cooking schools in mexico
- tastelessfruit Jul 23, 2006 05:06 PM
i'd like to visit mexico and attend a SOPHISTICATED cooking school this coming winter.
has anyone had some experience to share? df would be great but im open to other locations as well.
Two words: Marilyn Tausend at http://marilyntausend.com/
Marilyn owns Culinary Adventures and really knows her stuff. She's been leading culinary tours for about twenty years. If it is not advisable to visit Oaxaca at the moment, she'll go somewhere else. The trip to Chiapas with Rick Bayless sounds like a very interesting and educational time, especially since Chiapas is not well known or often visited.
If Marilyn doesn't do what you are looking for, I'll bet that she'll be able to recommend someone who can help you. Good Luck!
thanks but the website looked like more of the same old stuff. middle aged women preparing traditional dishes. whose interested in that?? that genre of mexican food is snarly.......i am more interested in knowing what the young imaginative chefs are doing with traditional mexican tastes and ingredients. enough already with the taco, burrito,empenada and tomale!!!!!!!!!guacala!
Tastelessfruit, I've done 2 of Marilyn's tours and they're definitely not middle-aged woman preparing tired old food. I had no empanadas, no burritos but we did make several unusual tamales. One tour was through the CIA-Greystone the other was a tour for chefs.
That said, I've got 2 suggestions for you base on your comments because, BTW, I totally and completely agree that some of the most intersting and fabulous food coming out of Mexico these days is from the young chefs.
Google for Xilonon (or it could be Xilenon) it's on the south shore of Lake Chapala, the other side of the lake from Ajijic. The web page may or may not still be working. It's owned by and operated by a Chef named Patricia who was CIA and Cordon Bleu trained. She owned and operated a restaurant and cooking school in Guadalajara for years but got tired of teaching the "ladies that lunch" to cook. The last time I saw her web page she had a very ambitious schedule of cooking classes. I believe her school also operates as a B&B. I do know folks who have eaten with her and say her cooking is out of this world, traditional ingredients, non-traditional preparations and presentations.
El Centro Culinario in D.F. is the Mexican equivalent of the CIA. It's located at Av. San Jeronimo 243, Colonia Jardines del Pedregal, Mexico D.F. I tried to find the link to their web site but couldn't. You may have more luck with a Google search than I did. They do contemporary, even cutting edge cooking, and I know you can do stages there. The executive chef and a number of others associated with the school do speak English, though it would be helpful if you know Spanish. Alkimia is the restaurant assoicated with the Centro Culinario (it's fabulous) and Ambrosia is the catering operation that is also associated with it. Google for all 3 and you may find their web page. In the interest of full disclosure, I've toured their facilities, eaten at Alkimia and spent time at a conference with the general manager of the catering operation, but I am in no way associated with them professionally. Just mightily impressed with it :-D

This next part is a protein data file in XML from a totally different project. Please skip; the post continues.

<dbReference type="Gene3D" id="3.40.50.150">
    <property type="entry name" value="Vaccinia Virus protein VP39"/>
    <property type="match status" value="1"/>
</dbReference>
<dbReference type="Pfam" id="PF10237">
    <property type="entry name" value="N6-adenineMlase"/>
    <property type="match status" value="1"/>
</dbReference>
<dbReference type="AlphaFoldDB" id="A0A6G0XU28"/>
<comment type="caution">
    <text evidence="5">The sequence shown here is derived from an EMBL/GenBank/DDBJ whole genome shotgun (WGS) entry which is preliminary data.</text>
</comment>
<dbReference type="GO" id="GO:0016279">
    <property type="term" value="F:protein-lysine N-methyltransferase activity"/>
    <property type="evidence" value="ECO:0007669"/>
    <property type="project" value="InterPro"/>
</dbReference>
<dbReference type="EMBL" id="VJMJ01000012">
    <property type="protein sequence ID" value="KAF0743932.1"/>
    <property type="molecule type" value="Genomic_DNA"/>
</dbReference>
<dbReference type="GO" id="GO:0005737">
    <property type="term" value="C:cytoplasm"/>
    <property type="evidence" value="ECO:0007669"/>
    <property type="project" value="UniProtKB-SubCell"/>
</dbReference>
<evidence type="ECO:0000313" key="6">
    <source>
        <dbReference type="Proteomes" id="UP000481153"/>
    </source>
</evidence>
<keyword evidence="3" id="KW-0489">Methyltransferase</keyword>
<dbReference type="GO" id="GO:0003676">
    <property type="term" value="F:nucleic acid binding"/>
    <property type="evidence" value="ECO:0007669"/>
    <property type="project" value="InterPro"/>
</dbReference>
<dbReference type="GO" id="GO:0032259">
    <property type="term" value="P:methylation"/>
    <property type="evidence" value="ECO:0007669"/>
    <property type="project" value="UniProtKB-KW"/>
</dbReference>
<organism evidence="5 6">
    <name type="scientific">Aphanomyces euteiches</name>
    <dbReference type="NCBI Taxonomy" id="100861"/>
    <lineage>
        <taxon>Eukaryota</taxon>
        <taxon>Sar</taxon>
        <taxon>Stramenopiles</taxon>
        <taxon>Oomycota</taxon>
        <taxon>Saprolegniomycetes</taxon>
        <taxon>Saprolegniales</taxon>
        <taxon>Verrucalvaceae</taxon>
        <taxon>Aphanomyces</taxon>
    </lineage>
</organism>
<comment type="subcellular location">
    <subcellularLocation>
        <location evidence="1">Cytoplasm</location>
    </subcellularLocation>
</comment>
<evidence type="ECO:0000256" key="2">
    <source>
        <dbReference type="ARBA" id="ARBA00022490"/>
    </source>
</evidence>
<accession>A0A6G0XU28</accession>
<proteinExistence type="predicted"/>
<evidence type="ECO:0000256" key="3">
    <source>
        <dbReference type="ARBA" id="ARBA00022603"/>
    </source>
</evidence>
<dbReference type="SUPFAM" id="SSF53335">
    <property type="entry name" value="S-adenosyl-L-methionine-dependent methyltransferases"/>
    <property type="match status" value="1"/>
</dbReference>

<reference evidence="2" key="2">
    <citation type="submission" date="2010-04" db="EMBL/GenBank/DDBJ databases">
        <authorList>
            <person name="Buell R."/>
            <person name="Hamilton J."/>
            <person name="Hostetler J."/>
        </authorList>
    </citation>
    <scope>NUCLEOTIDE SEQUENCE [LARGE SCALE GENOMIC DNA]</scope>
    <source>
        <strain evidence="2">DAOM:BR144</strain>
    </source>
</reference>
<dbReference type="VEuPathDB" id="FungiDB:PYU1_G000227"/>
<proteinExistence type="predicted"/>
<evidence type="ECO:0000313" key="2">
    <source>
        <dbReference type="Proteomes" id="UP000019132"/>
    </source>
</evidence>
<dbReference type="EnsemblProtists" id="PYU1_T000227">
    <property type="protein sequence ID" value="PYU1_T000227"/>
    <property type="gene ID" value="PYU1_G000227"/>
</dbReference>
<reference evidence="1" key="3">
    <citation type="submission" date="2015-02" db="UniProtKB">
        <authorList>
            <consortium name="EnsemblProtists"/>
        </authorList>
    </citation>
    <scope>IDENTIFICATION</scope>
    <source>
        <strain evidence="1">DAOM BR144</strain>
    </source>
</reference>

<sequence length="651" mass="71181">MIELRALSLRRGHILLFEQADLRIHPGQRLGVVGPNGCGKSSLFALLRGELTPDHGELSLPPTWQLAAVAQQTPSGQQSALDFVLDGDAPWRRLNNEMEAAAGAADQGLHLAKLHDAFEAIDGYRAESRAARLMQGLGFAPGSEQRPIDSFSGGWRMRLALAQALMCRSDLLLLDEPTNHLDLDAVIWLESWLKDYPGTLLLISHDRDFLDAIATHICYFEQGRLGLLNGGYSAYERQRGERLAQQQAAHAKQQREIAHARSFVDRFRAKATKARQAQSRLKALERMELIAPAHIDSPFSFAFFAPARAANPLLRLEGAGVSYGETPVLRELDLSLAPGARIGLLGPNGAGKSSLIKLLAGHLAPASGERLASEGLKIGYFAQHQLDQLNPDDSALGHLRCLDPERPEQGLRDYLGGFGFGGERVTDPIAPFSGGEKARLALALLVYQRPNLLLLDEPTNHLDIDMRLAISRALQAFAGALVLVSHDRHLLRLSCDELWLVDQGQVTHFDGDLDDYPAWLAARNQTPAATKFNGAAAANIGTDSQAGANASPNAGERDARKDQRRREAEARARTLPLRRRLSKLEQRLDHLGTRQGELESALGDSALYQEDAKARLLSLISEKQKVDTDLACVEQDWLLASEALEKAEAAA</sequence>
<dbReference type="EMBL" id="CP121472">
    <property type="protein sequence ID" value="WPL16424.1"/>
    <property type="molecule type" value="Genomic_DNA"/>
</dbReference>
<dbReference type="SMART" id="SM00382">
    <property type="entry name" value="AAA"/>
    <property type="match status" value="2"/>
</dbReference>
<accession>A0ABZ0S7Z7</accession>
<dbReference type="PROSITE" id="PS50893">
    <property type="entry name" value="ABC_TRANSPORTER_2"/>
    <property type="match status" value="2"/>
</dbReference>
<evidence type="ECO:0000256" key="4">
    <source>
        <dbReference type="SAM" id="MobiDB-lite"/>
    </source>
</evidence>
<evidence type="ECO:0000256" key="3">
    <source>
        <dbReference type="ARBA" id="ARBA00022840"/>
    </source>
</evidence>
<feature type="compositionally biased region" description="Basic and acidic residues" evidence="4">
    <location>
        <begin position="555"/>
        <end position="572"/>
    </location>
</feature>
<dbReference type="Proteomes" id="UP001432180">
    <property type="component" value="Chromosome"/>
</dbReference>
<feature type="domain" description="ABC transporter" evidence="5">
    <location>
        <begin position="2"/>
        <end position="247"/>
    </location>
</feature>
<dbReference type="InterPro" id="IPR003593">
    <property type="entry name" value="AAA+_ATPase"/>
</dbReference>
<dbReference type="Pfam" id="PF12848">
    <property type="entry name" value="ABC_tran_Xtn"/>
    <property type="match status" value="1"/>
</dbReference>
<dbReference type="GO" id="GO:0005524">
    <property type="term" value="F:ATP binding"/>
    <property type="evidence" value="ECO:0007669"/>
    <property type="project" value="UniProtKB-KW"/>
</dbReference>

Also check out this link to a listing of cooking schools in Mexico. http://www.theglobeandmail.com/servle... The list contains a lot of additional links as well.
And finally, one last link http://www.cocinarmexicano.com/
Cocinar Mexicano is located in Tepotzlan about 45 minutes southwest of D.F.
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Another option is the cooking classes @ the Mesones Sacristia in Puebla.
Puebla's a very nice city and the food's spectacular.
Alonzo, the chef who teaches the class is professional, knowledgeable, and entertaining.
Standard curriculum includes making a 3 course meal w beverage every day. Entrees include pipian, mole, posole, and lovely chiles rellanos stuffed w fresh goat cheese, plus recipes for stuff like aguas frescas and--of course--salsas. So a bit more adventurous than tacos and burritos.
I think Alonzo was planning on working up an advanced course for folks who had mastered the basics, and for pros who want to learn more about regional Mexican food. So if the standard dishes don't appeal, they might be able to work with you.
I can post more info if you're interested.